Scene: Four-year old boy on a city bus. He sat next to his Mom. It was early morning, about 6:40am on a winter day. It was still dark outside. The woman and her son, seated near the front, were among the first on the bus. After a few more stops en route to Minneapolis, several more people had boarded. The boy casually examined each person who walked by his seat. Then he furrowed his brow, looked up at Mom, and asked, “Everyone’s car doesn’t work?”
It took just a moment of mental calculus for me to interpret the meaning and context of that question: Mom and son were riding the bus to Minneapolis because their car had failed. The boy’s mental calculus and interpretation of the situation were different. He and mom rode the bus because their car wasn’t working. All these other people? Well, they must have had car trouble, too. Apparently it’s what the bus is for.
Cute, but wrong.
Why did the boy make that conclusion?
Lack of information.
Lack of experience.
Lack of coaching.
He didn’t have information about the reasons the other people were riding the bus. Perhaps some were riding because of car trouble. Others? Lack of a car. Preference for riding over driving in rush hour. Less expensive than driving a car and parking downtown. Preference for reading and quiet time on the bus.
The boy didn’t have experience, either. If he were a seasoned mass transit rider he might realize that he, too, could ride the bus regardless of the status of Mom’s car. He might also meet other people and learn their own motivations for riding the bus.
After asking, “Everyone’s car doesn’t work?” Mom coached him with her response: “No, their cars are probably just fine. They probably ride the bus because they find it easier to get to work. Some of them might not have a car.”
With additional information, experience, and coaching, the boy’s perspective changed. He was able to view his situation and others’ behavior more accurately. He was able see his world with clarity and understanding.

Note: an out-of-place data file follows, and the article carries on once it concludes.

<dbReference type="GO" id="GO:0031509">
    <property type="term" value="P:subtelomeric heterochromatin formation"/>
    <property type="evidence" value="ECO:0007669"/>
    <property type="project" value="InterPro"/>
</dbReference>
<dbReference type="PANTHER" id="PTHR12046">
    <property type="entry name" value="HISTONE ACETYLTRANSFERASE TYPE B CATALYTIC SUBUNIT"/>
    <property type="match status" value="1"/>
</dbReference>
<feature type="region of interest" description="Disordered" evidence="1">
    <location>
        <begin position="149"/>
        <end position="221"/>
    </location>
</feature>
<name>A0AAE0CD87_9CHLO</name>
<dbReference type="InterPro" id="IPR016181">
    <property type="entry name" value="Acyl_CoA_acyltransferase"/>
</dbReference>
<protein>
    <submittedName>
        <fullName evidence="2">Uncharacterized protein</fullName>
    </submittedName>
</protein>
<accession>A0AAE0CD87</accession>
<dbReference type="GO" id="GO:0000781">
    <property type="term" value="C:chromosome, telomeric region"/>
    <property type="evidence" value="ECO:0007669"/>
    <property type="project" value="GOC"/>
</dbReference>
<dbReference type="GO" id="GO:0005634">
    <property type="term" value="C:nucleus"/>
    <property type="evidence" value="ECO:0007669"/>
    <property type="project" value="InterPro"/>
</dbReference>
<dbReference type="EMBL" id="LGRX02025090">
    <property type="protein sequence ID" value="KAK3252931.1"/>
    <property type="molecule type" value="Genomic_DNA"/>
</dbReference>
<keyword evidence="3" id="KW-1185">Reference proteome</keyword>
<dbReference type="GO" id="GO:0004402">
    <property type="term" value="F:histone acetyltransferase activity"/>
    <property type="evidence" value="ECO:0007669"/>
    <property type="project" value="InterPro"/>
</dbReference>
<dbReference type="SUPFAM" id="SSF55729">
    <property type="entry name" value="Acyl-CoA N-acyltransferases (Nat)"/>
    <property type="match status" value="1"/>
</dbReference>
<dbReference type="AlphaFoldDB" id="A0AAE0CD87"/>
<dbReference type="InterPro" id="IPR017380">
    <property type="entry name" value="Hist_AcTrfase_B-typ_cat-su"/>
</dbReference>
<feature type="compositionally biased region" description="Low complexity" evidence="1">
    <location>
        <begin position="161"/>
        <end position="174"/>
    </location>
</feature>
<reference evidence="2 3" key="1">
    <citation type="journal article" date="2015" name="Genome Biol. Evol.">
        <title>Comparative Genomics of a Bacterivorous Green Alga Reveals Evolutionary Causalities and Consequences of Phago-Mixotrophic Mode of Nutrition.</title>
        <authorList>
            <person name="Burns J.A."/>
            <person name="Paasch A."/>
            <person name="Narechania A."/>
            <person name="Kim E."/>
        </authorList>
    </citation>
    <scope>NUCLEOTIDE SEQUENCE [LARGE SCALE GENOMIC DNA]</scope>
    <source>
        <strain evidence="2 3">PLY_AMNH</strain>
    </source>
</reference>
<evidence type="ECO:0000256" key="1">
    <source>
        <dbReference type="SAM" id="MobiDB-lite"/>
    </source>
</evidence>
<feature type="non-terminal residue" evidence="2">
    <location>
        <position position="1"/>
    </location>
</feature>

As leaders, we have a responsibility to help our followers develop this clarity and understanding. It’s not unusual for followers and leaders alike to misinterpret situations and act ineffectively as a result.
A few days after that bus ride, I had a conversation with a follower who was involved in a difficult situation with a handful of coworkers. In that case, too, the mental calculus and interpretation were incorrect due to lack of information, experience, and coaching. The effect was confusion and conflict.
Debriefing the situation, I took time with this follower to share information. I had been able to talk with various people involved in the situation and learned several things that neither the follower nor I had known before. This new information helped to clear up the picture.
The situation also became another story to add to the follower’s library of experience. Each experience, especially the well-examined failures, increases a follower’s ability to understand future situations accurately and to respond effectively.
Our debrief conversation was also an opportunity for coaching. Coaching is a complex and dynamic skill. (Here are some of our articles on coaching.) In this case, my approach was to help the follower use the new information for a more accurate interpretation of the situation and understand how the experience leads to better self-leadership.
Information, experience, and coaching are just three of many gifts that leaders can give to followers. The right information, the right experiences, and effective coaching will help others be more effective in any responsibility and become more effective leaders.
Dr. Scott Yorkovich is a leadership coach and consultant. He works with individuals, small and medium organizations, and ministries. Contact him at ScottYorkovich[at]LeadStrategic.com with your questions.
Photo retrieved from Google Images. Originally posted by CriticalTransit.com